The probability is assumed to be uniformly distributed among nodes with the same immediate parent. This assumption must have been made to make the model feasible because data on the population densities of each building are not published. However, this assumption is reasonable as the buildings that share the same immediate sewage intersection are relatively close to each other, so population density and thus COVID-19 uncertainty would not fluctuate dramatically among these buildings. The initial probability values are determined by the relative population density of the area.

The objective is to minimize the collective time taken by all collectors to complete their tours or minimize the objective function below, which is the weighted sum of the combined entropy of the system and the time taken for all salesmen to finish their tours. This can be expressed by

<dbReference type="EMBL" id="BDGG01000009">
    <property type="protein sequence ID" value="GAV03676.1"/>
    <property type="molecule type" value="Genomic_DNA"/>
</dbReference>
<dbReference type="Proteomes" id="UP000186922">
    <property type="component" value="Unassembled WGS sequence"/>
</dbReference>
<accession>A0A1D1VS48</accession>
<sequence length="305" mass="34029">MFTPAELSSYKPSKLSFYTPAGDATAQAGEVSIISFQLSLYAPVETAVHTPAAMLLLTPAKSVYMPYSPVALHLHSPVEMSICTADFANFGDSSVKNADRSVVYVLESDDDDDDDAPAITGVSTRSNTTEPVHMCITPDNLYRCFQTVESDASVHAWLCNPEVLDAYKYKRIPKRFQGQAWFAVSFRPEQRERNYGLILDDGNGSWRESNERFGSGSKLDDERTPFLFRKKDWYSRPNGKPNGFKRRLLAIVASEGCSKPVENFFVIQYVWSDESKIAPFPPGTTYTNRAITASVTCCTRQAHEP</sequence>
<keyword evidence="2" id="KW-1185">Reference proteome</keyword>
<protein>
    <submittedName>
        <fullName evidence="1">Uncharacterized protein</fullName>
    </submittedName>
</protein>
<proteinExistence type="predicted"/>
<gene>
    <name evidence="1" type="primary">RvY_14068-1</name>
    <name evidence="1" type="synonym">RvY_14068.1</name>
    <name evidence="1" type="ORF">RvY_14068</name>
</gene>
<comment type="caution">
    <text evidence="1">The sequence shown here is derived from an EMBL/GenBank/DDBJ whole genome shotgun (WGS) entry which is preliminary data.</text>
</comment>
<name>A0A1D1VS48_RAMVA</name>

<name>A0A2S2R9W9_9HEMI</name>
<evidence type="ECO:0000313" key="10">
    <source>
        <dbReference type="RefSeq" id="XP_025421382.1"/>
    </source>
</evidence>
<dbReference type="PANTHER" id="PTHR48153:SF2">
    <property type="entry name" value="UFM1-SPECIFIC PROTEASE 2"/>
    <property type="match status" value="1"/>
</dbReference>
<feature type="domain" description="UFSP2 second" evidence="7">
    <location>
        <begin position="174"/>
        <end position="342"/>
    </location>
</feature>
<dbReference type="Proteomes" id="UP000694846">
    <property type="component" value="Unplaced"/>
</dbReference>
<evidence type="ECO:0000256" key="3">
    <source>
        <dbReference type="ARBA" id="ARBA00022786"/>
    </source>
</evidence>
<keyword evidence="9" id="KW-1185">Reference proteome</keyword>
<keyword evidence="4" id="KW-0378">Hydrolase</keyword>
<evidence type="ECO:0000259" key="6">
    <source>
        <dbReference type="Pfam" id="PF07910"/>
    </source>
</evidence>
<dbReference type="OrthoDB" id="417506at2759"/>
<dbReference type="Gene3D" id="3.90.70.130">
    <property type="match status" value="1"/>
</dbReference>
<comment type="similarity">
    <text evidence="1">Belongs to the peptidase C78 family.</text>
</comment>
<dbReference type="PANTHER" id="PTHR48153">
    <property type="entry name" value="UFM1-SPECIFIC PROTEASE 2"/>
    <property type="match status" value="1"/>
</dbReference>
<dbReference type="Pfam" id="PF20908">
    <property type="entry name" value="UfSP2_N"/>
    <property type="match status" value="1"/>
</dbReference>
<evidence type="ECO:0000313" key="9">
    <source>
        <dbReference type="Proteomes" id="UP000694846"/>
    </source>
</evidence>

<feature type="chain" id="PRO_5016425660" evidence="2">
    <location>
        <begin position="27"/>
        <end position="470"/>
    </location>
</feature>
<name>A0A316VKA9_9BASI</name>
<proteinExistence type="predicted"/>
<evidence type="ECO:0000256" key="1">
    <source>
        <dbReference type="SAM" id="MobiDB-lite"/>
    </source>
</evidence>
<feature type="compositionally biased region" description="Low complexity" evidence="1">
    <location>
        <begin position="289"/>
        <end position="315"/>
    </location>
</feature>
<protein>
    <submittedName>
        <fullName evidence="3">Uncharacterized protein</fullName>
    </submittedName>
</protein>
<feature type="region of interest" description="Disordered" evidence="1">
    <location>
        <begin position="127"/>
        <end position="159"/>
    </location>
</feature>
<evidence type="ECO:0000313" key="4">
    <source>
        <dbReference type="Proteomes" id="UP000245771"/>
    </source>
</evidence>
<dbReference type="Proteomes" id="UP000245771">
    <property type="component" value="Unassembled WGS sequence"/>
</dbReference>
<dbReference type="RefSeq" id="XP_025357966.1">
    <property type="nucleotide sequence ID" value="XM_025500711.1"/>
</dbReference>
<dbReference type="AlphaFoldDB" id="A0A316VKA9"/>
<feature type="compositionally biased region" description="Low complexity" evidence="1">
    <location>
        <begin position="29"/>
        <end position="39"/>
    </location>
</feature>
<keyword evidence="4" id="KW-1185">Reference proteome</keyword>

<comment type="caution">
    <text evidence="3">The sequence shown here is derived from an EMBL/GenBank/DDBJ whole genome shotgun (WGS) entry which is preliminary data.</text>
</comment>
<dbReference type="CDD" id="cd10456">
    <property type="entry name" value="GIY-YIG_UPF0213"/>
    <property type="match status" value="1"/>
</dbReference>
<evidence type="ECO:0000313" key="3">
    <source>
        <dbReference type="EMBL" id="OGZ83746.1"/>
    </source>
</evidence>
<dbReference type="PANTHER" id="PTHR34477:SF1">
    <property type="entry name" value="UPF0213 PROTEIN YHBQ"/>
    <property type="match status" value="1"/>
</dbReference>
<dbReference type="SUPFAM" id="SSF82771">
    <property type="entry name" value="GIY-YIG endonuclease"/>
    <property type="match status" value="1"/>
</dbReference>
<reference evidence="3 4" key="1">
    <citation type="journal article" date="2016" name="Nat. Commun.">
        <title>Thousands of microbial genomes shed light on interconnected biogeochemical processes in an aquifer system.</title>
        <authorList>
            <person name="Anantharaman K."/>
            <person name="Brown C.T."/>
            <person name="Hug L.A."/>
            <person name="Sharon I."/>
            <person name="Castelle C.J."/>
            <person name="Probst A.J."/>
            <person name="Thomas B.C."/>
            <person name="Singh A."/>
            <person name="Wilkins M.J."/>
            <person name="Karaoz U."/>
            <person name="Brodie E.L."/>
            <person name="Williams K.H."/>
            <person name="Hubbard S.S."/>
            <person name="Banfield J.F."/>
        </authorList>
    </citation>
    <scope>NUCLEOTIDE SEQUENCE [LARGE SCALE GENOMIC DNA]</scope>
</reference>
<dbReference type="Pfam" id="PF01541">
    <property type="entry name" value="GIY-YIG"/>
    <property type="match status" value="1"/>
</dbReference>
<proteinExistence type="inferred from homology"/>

Since traveling times are by nature larger than Shannon entropies, the sum is weighed by a scaling factor of 0.001. In the Shannon entropy expression above, p is the probability that Covid-19 is present in a district, and probability has a range between 0 and 1, making Shannon entropy have a value of around 1. Thus, traveling times will naturally be much greater numerically than the Shannon entropies. Thus, by multiplying the traveling time by the scale factor 0.001, we ensure that both the Shannon entropy and the traveling time have equal priorities in the optimization function. The use of the scaling factor of 0.001 is also effective because it allows policymakers to adjust it depending on the structure of their cities and how they relatively proritize the uncertainty of Covid-19 remaining versus the traveling time between districts.